“The hard part is trying to answer the questions Walker raises in my mind every time I pick him up, What is the value of a life like his — a life lived in the twilight and often in pain? What is the cost of his life to those around him? … If Walker is so insubstantial, why does he feel so important? What is he trying to show me?” -excerpt from Ian Brown’s Memoir “ The Boy in the Moon: A Father’s Journey to Understand His Extraordinary Son“
It was this passage of the book The Boy in the Moon: A Father's Journey to Understand His Extraordinary Son that first stopped me. We have all imagined the future of “ what if’s?” managing care for our children when symptoms worsen or a disease progresses. So these detailed diaries of Brown caring for his son Walker, did not disturb me. Instead I found the idea- “ What is the value of my child’s life?” inspiring.
As parents we set out to do the best we can for our kids. We take each challenge in stride, try to make the best decision, take the best approach, give our kids the best advantage. We watch how their talents develop, we nurture, guide, help them grow, so that they contribute, feel valued and posses a strong sense of self esteem.
But for the parent of a child with special needs, there is often no clear path-only a maze to face instead. So many things thrown at you at once- with multiple disabilities come multiple needs. In the early years, intervention and advocacy alone keep you running at full speed. You have to choose the course that is best for your child, but how do you choose? How do you strengthen your child without weakening your own self? Without sacrificing the rest of your family? Your financial security? Your marriage?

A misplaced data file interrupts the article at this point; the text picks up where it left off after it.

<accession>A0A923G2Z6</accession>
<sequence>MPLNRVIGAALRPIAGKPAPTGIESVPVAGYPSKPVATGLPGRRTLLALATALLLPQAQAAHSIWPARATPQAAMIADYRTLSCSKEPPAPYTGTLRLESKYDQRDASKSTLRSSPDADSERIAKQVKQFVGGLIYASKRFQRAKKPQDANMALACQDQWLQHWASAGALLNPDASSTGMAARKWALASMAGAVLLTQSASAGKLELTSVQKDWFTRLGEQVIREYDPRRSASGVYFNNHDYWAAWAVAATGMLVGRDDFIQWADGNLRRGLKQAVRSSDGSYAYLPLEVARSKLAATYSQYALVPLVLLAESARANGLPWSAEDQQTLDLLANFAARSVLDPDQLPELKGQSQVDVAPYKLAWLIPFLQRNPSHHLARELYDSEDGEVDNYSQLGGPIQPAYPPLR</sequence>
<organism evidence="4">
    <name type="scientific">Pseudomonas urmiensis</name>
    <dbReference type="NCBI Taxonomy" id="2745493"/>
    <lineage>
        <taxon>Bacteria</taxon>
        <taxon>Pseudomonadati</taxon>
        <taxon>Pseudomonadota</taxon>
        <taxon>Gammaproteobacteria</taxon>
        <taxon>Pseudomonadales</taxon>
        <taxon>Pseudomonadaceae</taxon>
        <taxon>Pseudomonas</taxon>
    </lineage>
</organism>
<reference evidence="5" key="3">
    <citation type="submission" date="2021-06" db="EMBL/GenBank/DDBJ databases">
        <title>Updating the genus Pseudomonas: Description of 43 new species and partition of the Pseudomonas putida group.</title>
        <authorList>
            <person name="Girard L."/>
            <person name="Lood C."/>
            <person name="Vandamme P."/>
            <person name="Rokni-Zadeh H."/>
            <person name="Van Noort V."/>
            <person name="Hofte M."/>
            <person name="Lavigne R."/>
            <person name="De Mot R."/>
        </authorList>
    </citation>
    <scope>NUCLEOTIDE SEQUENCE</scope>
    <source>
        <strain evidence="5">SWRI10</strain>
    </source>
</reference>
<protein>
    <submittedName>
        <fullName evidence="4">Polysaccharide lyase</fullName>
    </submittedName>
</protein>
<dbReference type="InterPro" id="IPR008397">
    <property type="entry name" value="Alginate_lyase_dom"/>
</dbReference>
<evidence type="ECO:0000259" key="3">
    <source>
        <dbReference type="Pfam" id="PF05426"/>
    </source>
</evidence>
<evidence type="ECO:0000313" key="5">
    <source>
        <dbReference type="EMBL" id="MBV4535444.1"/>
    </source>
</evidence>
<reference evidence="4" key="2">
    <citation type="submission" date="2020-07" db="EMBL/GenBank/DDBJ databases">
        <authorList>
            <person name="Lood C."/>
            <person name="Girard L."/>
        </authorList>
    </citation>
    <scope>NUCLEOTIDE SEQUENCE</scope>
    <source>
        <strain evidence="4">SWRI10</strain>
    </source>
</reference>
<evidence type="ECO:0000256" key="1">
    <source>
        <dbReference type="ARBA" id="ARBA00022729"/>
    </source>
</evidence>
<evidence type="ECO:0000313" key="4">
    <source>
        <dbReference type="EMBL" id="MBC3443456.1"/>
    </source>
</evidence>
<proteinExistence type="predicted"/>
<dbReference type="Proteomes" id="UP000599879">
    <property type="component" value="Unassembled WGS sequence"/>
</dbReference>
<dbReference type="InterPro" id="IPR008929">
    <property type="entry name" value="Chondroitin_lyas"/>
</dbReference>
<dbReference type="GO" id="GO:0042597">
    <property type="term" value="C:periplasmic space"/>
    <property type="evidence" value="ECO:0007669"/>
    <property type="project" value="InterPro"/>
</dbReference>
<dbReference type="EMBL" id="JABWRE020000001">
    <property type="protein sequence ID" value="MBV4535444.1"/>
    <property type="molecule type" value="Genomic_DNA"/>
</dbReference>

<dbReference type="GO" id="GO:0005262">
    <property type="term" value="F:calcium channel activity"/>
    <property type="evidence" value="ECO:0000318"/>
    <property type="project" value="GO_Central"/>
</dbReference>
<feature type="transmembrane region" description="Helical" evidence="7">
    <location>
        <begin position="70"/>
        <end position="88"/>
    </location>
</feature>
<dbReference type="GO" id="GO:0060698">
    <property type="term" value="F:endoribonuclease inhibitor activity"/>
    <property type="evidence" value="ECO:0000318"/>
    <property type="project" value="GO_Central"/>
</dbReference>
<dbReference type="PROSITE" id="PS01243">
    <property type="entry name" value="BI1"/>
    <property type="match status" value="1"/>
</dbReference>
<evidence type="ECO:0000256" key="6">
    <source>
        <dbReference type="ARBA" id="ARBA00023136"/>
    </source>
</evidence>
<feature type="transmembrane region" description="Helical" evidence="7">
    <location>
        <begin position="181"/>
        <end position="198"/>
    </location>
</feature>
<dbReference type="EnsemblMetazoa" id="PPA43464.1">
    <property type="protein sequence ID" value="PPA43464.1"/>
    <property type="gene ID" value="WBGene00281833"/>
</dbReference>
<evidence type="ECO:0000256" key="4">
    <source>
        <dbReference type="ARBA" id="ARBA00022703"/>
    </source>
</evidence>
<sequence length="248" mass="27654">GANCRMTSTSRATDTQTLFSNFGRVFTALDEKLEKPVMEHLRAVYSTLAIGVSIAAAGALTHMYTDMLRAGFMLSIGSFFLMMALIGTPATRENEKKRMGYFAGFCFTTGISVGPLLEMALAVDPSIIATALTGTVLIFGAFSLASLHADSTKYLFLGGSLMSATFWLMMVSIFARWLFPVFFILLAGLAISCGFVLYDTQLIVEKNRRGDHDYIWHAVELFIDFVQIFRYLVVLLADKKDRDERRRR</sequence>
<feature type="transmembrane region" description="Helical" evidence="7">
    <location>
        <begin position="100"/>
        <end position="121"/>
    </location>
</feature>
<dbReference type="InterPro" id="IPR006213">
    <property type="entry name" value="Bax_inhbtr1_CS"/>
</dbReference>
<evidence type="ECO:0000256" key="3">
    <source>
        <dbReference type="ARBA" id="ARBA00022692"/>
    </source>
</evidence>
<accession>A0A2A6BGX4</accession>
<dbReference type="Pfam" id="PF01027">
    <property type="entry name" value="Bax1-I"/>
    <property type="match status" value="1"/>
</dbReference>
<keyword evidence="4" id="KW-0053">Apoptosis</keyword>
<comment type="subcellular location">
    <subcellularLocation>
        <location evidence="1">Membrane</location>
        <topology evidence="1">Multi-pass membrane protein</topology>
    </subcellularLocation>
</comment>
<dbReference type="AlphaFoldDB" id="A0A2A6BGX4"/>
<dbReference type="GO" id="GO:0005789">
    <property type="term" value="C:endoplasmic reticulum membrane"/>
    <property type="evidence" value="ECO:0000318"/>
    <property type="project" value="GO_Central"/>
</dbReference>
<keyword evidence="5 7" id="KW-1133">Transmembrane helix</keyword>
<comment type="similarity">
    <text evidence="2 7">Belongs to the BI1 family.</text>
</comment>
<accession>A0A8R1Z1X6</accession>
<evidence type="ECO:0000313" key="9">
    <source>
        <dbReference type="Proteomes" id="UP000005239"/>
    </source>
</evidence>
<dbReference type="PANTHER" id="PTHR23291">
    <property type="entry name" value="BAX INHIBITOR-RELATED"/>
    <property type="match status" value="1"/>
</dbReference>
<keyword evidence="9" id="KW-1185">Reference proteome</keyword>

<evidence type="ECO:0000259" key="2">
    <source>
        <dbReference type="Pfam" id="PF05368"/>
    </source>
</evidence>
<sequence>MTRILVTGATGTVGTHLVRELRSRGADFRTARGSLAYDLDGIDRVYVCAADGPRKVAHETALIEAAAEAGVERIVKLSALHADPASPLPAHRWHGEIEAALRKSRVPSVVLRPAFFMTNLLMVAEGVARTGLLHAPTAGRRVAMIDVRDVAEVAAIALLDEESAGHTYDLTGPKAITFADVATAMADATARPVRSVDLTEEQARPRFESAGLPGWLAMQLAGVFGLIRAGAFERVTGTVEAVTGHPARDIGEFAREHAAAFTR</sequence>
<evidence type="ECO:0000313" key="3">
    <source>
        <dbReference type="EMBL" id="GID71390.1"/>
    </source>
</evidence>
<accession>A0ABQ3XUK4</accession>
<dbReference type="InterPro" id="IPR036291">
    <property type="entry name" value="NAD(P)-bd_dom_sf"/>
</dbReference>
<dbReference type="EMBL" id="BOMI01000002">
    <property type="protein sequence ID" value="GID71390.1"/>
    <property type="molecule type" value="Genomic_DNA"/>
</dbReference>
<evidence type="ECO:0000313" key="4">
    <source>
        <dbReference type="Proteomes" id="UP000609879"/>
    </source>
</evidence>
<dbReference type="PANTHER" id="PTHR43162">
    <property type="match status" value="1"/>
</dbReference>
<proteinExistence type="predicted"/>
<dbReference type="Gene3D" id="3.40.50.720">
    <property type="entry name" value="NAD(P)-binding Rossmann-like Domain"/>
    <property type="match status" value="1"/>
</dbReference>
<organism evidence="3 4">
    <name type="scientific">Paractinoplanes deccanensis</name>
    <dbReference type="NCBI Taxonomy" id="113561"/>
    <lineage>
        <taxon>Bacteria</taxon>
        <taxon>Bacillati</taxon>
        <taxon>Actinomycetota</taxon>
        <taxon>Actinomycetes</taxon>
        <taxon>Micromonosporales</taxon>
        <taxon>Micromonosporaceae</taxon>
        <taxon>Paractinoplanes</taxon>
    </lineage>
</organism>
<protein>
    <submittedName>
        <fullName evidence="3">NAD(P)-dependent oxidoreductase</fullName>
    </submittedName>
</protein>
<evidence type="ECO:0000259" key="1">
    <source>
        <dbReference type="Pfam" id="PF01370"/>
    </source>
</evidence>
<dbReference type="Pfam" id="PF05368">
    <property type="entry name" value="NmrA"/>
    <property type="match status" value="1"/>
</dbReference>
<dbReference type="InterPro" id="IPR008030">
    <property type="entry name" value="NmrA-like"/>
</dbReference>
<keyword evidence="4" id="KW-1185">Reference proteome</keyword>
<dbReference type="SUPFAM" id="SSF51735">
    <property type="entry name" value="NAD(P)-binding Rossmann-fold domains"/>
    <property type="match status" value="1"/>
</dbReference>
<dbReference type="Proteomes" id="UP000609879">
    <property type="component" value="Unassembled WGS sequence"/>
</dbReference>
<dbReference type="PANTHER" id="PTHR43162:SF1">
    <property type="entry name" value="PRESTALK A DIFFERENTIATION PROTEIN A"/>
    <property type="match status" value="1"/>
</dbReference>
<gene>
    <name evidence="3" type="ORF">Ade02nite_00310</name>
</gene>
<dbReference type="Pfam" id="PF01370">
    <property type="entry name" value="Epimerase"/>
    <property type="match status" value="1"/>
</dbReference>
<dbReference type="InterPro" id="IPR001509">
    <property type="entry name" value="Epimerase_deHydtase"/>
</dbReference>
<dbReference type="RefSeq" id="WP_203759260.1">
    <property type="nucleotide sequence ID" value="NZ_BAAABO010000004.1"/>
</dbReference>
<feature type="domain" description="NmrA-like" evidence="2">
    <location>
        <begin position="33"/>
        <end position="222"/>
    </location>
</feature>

For me, this is an inner daily dialogue. I choose to stay focused on the positive because this is the life I want for my child, for her sister too- for our family. A life with no regrets. Walker’s story reminds me that it isn’t just quality of life that we long ago embraced , but also the desire to fully realize the true value of our daughter’s life.
There is value in every moment. If you see it, encourage it, allow it. Every small effort my daughter makes, every act of independence. The way she will sit for 20 minutes wrestling a new outfit onto her Barbie, the way I sit patiently, silently wanting to coax the words from her mouth as she struggles to say the sentence, complete her thought, or tell me a story. The way her big sister, although frustrated, will let her crack the eggs into the brownie batter, and then clean the mess off the floor and pick the eggshells from the bowl. The way my daughter's teachers encourage her patiently, as she reads- haltingly, putting the sounds into the words she slowly recognizes. The way she laughs, really celebrating the simplest jokes, or silly moments that would have gone unnoticed. The way she studied the monsoon sky last night, as she sat watching the clouds darken, really seeing their beauty and strength-moving her to seek shelter inside. The way Zoe doesn’t just hug, in the mindless way others do- her hugs are a from -the- heart embrace, and when her arms are around you, squeezing you hard in the way you would not imagine her body could- you feel what she feels, you are part of her and you can’t help but feel better.
There is value in the most simple acts we take for granted each day. There is value in each of us, no matter how simple or extraordinary our life may be-if only we choose to recognize it.